28 May 2013

Camp Stitchalot

Won't you join me on a quilting retreat this summer? I'll be teaching at Camp Stitchalot in Ann Arbor this August 9-11, hosted by Pink Castle Fabrics. There will also be three more amazing teachers: Jacquie Gering (Tallgrass Prairie Studio), Amanda Jean Nyberg (Crazy Mom Quilts), and Rossie Hutchinson (Fresh Modern Quilts).

I'll be teaching curved piecing techniques, starting with curved improv. This is the 20" block I made for the retreat sample quilt. The idea for the retreat is we'll have focused instruction time with each teacher, then mentored studio time to explore the new techniques individually and together.

Brenda and Rossie sent out four solids to each of the teachers, with instructions to stick to the palette so all our blocks would work together for the sample quilt. Not very good at following directions, I added four additional fabrics in equal measure, including two prints, naturally. Hopefully it won't get me in too much trouble.

I love quilts where improv and traditional precise piecing bump into each other, and that's what I was exploring in this block. I used the same approach in my recent Sunrise and Orb quilts.

I'll have more photos and discussion soon of the quilt beneath the block in this photo. It's another use of improv curved piecing, here in a (perhaps) more approachable rectangular setting.

I can't tell you how much I'm looking forward to Summer Camp Stitchalot. Brenda's (Just a Bit Frayed) spring retreat came off as a mad success. You can read full reports, including descriptions of the idyllic rural B&B venue, from Katy Ginger Monkey Jones here and here, and more from Rossie Hutchinson here.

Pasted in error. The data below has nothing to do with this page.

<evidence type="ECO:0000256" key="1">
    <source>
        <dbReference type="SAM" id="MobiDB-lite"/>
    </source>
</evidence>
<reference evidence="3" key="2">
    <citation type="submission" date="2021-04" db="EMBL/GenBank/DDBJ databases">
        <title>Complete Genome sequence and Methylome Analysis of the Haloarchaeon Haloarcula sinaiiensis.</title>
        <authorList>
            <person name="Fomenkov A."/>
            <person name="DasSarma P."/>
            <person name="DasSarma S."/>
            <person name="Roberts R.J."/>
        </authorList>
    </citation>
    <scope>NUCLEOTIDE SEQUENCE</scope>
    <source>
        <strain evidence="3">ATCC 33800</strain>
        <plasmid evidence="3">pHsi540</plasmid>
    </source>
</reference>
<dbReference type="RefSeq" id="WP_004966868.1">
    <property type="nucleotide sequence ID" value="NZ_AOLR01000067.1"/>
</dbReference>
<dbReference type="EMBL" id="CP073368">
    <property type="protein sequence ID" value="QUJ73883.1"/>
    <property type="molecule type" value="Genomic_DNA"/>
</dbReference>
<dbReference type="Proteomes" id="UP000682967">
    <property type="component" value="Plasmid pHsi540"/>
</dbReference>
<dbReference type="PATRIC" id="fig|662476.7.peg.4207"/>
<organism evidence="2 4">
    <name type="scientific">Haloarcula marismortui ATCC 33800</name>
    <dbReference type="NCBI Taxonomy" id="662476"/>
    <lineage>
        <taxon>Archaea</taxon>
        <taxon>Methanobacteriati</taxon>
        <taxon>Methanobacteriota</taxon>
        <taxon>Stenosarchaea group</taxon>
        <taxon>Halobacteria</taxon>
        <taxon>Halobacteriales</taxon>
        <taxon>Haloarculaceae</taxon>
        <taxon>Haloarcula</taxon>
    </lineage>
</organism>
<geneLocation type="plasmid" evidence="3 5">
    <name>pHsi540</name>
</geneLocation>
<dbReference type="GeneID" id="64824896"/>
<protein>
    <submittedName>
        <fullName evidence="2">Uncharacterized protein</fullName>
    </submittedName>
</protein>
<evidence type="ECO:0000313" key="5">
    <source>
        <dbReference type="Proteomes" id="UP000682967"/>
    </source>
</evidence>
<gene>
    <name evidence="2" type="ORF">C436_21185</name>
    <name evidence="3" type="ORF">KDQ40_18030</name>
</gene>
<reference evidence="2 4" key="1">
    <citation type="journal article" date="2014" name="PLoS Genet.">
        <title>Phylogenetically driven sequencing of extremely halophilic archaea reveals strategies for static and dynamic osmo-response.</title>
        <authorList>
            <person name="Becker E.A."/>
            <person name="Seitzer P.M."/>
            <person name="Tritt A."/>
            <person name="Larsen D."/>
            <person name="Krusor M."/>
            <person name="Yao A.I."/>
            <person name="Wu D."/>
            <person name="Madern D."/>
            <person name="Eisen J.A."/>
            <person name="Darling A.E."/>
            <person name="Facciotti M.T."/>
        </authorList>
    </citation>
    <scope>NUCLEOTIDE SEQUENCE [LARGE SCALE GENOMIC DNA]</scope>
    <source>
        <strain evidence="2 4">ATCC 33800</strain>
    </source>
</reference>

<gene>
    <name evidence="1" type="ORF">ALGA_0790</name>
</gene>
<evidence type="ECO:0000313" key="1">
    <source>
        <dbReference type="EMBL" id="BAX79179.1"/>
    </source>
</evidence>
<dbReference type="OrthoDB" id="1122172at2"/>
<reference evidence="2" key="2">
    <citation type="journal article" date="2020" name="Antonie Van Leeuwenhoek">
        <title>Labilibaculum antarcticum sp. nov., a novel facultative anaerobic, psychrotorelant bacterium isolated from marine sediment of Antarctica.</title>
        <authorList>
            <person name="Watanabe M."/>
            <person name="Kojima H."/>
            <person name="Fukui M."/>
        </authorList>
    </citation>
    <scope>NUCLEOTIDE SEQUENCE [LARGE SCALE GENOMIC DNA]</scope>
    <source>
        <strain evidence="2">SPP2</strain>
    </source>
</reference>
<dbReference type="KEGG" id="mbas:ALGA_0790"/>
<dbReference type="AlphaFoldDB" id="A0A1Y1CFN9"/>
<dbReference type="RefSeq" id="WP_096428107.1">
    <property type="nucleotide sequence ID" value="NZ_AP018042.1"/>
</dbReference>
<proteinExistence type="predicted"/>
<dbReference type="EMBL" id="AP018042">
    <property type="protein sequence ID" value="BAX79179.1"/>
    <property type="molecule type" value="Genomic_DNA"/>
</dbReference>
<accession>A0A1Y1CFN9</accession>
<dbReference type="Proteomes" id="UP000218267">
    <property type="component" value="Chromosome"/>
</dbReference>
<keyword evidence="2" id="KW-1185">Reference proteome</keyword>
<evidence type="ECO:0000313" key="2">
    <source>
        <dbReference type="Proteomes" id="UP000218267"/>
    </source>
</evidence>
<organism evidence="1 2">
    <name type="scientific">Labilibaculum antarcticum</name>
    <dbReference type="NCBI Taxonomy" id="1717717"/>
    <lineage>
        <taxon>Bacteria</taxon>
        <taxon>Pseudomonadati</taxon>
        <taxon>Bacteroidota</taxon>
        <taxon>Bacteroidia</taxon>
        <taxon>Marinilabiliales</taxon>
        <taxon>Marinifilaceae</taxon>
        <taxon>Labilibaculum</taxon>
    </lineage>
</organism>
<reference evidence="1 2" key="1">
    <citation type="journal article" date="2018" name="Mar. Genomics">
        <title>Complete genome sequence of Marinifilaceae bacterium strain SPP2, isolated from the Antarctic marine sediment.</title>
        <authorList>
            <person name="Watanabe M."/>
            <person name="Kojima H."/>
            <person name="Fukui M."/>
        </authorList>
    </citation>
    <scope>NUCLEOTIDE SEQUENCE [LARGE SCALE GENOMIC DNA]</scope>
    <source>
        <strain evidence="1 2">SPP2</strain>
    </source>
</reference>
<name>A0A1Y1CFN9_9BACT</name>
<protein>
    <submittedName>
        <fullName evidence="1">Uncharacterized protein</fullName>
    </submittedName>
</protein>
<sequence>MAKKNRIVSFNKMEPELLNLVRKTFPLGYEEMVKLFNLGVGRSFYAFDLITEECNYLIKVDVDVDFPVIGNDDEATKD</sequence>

Hope to see you at camp!

22 May 2013

Happy Harvey Milk Day

Today is Harvey Milk Day in California, honoring the birth date of one of my heroes in the struggle for lesbian, gay, bisexual and transgender rights. We've come so far in the last couple years -- it's hard to imagine the challenges Harvey faced when he won public office as an openly gay man.

Harvey Milk. Photo by permission of Daniel Nicoletta
Two years ago I started a portrait quilt of Harvey Milk, based on this famous photo by Daniel Nicoletta.  I finished in June 2011.

Nicoletta's photo was taken during his campaign for City Supervisor, and his campaign button is prominently displayed on his chest.

We've made so much progress, and there is still so much to do. Thank you for your support in the fight for full equality.

20 May 2013

Another Sunrise

It's actually the same Sunrise quilt from a few weeks ago, but I'm revisiting to enter the quilt into Amy Ellis's Blogger's Quilt Festival in the Baby Quilts category. The baby blanket is machine pieced and quilted, and measures 44" x 45".

I quilted horizontal lines in various shades of orange and yellow, with the lines across the center of the blanket more dense and more orange than the sides.

For the density of the the quilting, the blanket drapes beautifully and has a remarkably soft hand